The following material is designed specifically for people with Irritable Bowel Syndrome (IBS). It may be useful to people who have occasional constipation or diarrhea or non-specific tummy pain. As usual, this is not medical advice. It will be helpful to read the Fiber in IBS Glossary, posted two days ago, and you might want to reread the post titled Fiber for IBS 101a.
There are three points in this follow-up post. I will be talking about how the role of fiber in establishing a real comfort level with your tummy. The three points, as questions, are:
- What does fiber do in your body?
- What kind of fiber do you need to have that beneficial effect?
- How much of the right kind of fiber do you need each day?
What Does Fiber Do in Your Body?
As your background reading indicates, there are two kinds of fiber, soluble and insoluble.
- First, insoluble fiber (IF) is bulk, or roughage. It increases the size of the stool as the stool is forming and passing through the large intestine (=large bowel). This is the kind of fiber that many doctors are suggesting you take when they say eat more fruits and vegetables, and take Metamucil ™ or another psyllium laxative/fiber. IF is also the kind of fiber that many many people with IBS have tried and given up on, because it makes things worse.
- Second, Soluble Fiber (SF). Soluble fiber in supplement form (SFS) dissolves completely in water, and when it reaches your large intestine it blends with the contents of your digestive system as it comes from the small intestine, and *there* it forms a gel. I will tell you that the following comparison may gross you out. Still, please read on.
- The gel that’s formed in your large bowel has somewhat the consistency of a tube of toothpaste, and your large bowel squeezes it along until the gel-like stool is eliminated. This is the result of taking a Soluble Fiber Supplement (SFS).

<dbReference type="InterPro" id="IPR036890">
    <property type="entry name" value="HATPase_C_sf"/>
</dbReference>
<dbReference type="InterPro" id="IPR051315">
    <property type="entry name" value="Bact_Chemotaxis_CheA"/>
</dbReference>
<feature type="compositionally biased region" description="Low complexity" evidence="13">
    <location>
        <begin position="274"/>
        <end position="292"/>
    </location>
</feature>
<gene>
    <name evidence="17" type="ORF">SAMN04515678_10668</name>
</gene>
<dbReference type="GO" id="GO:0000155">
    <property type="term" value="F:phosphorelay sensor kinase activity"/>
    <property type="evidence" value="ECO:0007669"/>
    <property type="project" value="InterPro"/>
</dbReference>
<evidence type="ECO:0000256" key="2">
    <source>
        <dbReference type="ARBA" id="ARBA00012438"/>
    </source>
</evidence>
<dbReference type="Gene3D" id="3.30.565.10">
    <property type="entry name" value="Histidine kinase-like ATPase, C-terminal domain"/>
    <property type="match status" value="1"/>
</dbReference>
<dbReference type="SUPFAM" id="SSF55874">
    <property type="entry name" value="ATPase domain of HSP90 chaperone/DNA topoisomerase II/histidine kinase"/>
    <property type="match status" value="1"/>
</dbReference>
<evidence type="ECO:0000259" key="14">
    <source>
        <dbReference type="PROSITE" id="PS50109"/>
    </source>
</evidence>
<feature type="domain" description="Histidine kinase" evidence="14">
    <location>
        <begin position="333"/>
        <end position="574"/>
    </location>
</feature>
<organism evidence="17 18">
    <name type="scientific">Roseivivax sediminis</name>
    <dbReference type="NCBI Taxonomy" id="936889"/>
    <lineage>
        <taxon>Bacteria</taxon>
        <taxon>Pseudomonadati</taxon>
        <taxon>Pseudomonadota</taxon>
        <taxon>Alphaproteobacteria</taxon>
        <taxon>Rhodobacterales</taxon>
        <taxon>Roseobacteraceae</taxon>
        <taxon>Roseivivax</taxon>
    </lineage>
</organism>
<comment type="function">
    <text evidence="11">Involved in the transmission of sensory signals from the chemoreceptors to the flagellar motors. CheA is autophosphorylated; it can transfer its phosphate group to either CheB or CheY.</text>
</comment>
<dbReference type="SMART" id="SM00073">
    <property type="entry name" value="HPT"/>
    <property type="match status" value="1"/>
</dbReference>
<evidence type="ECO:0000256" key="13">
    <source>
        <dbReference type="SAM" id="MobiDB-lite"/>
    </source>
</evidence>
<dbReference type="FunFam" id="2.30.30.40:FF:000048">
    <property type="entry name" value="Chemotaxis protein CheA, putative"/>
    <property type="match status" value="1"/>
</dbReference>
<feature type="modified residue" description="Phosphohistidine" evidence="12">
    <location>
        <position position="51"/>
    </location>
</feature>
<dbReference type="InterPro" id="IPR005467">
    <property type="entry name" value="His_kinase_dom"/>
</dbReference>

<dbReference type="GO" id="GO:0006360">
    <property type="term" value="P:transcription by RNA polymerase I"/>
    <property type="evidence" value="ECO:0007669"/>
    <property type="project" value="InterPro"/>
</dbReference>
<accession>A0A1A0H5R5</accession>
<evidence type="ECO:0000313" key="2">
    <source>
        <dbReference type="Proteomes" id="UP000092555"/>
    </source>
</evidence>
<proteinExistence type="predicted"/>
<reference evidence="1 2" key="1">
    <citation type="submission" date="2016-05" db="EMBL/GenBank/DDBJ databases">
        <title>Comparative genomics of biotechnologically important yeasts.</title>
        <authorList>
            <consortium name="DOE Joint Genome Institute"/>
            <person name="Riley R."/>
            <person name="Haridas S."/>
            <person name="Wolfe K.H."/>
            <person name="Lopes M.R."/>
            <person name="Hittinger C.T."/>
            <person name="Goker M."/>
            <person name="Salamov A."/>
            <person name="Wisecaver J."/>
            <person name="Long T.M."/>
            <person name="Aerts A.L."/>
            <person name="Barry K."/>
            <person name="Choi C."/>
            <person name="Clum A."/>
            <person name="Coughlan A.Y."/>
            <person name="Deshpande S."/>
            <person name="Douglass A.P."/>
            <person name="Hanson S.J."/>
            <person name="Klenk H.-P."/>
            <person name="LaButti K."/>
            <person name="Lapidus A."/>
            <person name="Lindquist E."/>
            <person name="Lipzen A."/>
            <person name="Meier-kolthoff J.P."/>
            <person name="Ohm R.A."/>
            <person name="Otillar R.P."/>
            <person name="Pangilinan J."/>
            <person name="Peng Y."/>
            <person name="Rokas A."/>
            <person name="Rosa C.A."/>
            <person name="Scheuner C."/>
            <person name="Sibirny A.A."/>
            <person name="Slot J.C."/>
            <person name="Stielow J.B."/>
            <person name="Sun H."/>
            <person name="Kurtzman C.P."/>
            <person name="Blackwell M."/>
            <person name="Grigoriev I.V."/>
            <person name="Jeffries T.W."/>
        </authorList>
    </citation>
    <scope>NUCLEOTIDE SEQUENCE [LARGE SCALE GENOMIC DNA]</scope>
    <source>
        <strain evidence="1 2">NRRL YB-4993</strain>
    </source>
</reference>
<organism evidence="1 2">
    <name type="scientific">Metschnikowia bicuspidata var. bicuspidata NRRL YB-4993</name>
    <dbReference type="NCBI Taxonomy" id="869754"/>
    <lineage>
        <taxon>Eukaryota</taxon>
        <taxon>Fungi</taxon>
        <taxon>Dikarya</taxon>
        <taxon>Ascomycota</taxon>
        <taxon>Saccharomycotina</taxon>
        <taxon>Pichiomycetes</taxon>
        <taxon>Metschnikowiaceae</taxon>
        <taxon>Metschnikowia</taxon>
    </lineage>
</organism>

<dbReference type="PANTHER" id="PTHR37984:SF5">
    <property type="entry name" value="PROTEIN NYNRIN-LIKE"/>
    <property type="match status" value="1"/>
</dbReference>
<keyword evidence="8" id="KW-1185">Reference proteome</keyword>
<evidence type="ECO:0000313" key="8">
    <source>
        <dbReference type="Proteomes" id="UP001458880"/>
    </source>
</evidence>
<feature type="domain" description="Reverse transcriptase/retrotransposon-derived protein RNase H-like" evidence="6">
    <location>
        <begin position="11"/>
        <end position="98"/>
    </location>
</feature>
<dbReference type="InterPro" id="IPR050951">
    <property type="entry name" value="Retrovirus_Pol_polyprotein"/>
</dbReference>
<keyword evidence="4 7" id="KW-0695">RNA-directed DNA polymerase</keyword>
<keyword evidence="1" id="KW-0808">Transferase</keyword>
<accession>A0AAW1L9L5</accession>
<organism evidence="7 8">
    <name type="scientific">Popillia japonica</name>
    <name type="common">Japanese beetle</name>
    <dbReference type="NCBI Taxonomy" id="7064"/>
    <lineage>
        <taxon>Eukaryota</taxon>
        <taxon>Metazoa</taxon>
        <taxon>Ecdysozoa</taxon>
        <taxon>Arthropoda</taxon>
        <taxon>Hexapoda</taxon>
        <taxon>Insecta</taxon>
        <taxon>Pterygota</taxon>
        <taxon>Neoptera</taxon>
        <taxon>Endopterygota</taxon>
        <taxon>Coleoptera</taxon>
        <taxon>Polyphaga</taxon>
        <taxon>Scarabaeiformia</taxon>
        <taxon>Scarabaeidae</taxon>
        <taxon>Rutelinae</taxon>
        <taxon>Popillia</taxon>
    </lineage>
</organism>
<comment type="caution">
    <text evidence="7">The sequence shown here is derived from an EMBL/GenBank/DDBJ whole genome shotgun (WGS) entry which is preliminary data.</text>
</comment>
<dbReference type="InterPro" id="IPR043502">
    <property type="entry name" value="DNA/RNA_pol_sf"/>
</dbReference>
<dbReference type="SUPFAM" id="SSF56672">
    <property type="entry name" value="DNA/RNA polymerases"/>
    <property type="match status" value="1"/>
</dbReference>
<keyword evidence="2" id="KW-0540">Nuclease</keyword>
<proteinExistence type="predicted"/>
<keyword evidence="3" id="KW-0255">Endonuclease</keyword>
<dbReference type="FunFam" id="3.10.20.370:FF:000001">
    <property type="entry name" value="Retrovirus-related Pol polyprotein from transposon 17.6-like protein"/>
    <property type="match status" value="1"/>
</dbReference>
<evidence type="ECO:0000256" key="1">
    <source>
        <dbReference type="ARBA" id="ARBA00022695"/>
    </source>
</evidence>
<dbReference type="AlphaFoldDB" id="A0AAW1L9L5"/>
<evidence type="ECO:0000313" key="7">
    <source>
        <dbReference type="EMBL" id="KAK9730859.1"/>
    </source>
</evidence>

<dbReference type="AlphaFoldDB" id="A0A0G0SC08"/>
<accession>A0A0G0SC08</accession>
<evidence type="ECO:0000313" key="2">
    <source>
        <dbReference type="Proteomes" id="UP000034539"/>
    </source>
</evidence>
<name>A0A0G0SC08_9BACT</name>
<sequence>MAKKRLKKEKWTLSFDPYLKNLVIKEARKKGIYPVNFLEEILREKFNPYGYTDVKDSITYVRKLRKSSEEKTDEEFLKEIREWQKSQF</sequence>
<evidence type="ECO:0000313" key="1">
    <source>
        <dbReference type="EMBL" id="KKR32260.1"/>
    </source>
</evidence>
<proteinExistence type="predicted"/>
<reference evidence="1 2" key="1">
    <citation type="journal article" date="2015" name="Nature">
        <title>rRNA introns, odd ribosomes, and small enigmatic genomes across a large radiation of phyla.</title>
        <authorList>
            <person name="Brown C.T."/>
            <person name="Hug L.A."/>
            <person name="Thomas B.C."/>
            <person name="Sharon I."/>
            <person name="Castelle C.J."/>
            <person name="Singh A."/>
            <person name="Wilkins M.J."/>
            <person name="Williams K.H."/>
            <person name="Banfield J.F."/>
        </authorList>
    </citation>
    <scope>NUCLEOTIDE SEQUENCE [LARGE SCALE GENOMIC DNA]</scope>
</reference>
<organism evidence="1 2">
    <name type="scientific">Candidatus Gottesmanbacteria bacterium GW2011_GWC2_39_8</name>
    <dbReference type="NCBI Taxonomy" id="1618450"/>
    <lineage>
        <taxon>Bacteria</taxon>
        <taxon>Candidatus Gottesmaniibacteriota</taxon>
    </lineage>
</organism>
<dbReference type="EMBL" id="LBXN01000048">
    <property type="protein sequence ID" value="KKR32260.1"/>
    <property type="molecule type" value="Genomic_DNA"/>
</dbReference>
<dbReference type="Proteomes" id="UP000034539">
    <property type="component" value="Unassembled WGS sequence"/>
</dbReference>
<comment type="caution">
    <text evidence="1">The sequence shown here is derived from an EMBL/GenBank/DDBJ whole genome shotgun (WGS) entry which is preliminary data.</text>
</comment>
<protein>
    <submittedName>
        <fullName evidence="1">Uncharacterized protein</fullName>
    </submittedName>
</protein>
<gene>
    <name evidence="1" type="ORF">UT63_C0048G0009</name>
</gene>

The effect of taking adequate amounts of SFS is very easy passage of formed stools, not too loose and not too hard, dry, or painful. The gel-forming effect of SFS works with the loose and watery stools of diarrhea (IBS-D) as well as with those of IBS-C.
What Kind of Fiber Do You Need to Have that Beneficial Effect?
In order to have the help of fiber to change the nature of the stools you pass, you need adequate amounts of a soluble fiber supplement (SFS) for your IBS-D or IBS-C. Right now in the U.S. the available supplements are FiberSure ™ and Heather’s Organic Acacia Tummy Fiber ™, and perhaps some store brands.
- FiberSure is pure powderedinulin, made from chicory root. It is also FDA approved for use in treating constipation.
- Heather’s Organic Acacia Tummy Fiber is pure powdered acacia. It may be classed by the FDA as a “medical food.”
- Store brands that are still in place that mimic the old form of Benefiber, ™ and have guar gum as their active ingredient. (I have tried to check out a report that Wal-Mart has such a store brand SFS, with no success.)
How much of the right kind of fiber do you need each day?
How much SFS do you need, and how do you get there? How do you change over from Metamucil ™ or FiberCon ™ or Konsyl ™? Do you also need Metamucil ™?
To my way of thinking, you need to gradually add an SFS to your daily routine, while also gradually reducing the amount of any IFS you have been taking. Carrots and apples and other vegetables and fruits that are sources of SF should be switched to steamed or blended forms, with no sugar added.
Basically, you are going for a daily intake of 30 to 45 grams of soluble fiber. That varies from individual to indivual according to size, weight, and age. To find the right amount, you gradually increase your SFS intake until your stools are the kind of softened and formed “gel” that I described above.
If you reach 40 or 45 grams of SF per day, without getting these results, please consult your doctor.
The bottom line is that in taking an SFS you take it every day, and build up until the amount is adequate for a comfortable, formed stool.